Cars of the era of the Willys-Overland Model 77 were still using composite bodies, of wood structure with sheet metal skin--the so-called "turret top" (one piece sheetmetal top stamping) didn't arrive until GM introduced them across their line for 1936. So, with closed bodies such as the Willys Coupe, the center section of the roof was built wth ribs and a padded fabric that was waterproofed. Art
Nope, a '27 T Touring body won't do it, it's lines are way off. Two '25 T roadsters do work however, as that era touring car was the roadster bucket structure, with a tonneau section added on behind. I started this one that way: The front portion, including the roadster back panel is straight from the kit, with a tonneau (term for the rear seat section of a touring car built in this manner) was added by using another '25 T bucket, cut off at the "A-posts" (base of the windshield. I first cut into the rear corners of the firont roadster-based body section, to accept the sides of the second T-bucket flush with the sides of the front body portion. The rear of the second T bucket was cut, and widened, as this body (much like the '27) actually tapers out a bit wider toward the rear. After gluing the addtional body sides to the front portion, I simply cut a strip of .030" Evergreen sheet stock to make a filler for the new back of the Touring car's tonneau. The rest was simply a matter of blending the spliced body sides into a smooth straight panel. I then added the raised fake driver's side door moldings, as well as the raised door moldings for both sides of the rear body section, by making my own .020" half-round styrene strips, simply bending those to shape, attaching to the polyester body putty shape with some CA glue. A '27 T Touring DID contribute it's raised top however, with only minor tweaking needed to get it to fit. Pics to follow in next post.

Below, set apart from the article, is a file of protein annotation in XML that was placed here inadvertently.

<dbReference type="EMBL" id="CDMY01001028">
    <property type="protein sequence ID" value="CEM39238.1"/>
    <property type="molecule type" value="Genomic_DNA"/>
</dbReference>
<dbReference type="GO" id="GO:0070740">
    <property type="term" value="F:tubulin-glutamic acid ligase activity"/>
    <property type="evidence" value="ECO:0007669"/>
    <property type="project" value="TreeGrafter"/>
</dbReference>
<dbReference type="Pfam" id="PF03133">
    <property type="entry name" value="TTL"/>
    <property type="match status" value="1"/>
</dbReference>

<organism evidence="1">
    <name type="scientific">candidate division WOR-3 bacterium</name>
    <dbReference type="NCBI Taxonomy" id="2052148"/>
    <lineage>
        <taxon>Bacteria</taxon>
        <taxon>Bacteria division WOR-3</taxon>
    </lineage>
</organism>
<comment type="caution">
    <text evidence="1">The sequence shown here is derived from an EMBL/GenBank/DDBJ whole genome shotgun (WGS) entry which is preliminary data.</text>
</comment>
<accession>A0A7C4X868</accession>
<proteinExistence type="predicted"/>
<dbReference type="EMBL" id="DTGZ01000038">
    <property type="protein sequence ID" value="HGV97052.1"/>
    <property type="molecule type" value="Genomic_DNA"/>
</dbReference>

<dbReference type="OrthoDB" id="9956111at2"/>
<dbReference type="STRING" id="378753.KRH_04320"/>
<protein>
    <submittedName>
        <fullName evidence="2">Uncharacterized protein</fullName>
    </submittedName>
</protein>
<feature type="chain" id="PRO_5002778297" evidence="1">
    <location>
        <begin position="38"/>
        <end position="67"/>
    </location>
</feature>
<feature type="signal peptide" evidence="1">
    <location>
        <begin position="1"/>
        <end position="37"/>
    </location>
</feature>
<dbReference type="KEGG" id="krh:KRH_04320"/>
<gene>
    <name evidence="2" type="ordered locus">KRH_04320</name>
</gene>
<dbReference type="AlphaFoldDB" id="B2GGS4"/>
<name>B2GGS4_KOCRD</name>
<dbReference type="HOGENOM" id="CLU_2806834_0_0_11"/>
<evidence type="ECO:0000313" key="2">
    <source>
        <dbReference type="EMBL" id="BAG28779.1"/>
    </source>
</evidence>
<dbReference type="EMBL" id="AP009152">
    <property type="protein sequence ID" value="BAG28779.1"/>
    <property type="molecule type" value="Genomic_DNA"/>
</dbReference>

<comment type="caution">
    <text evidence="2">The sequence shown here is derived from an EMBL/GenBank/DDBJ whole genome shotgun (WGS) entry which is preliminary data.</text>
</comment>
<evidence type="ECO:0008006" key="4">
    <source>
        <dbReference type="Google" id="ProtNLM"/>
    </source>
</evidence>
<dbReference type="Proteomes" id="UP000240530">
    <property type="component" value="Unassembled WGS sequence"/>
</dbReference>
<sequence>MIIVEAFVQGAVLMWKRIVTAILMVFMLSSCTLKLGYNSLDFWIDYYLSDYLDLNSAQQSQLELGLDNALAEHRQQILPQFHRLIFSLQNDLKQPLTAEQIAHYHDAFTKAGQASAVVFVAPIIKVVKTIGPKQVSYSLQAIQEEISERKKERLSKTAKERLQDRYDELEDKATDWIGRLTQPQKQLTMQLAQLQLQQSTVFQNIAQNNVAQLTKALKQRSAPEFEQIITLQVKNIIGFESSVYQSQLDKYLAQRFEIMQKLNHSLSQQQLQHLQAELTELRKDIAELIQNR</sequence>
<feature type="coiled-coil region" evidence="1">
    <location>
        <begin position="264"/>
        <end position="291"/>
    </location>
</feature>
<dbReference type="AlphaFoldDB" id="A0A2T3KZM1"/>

I have the one from Flexi-File, and use it just as one uses a simple pipette in Chemistry class. I merely immerse mine into the bottle of liquid cement, and gently draw about half an inch of cement up into the glass tube by mouth, just as I learned to do in HS Chem class over 50 years ago. To prevent clogging, after each use, I simply re-immerse the tip in the bottle of cement, and gently blow the unused cement back into the bottle, once bubbles appear, I know that it's empty, and clean.
Yup, as a college student, out in Fairfield IA back in the 60's, I used to mail letters home from the Burlington RR station (just a block from my residence hall), by meeting the late mail train to Chicago, simply handing my letters to the clerk in the RPO (Mom wondered why the postmarks never said "Fairfield Iowa" though, the clerks carried their own cancellation rubber stamps from whatever town it was where they boarded the RPO). It was interesting too, handing a letter to a USPO clerk who packed a revolver on his hip! I also saw the nightly HWPO bus, in that case, it was a Fageol, which had the bodywork of a Fruehauf round-nosed semi-trailer with large arched windows for a windshield. Those ran both north and south on Iowa State Highway 1, through Fairfield, on the street out front of my res hall. Art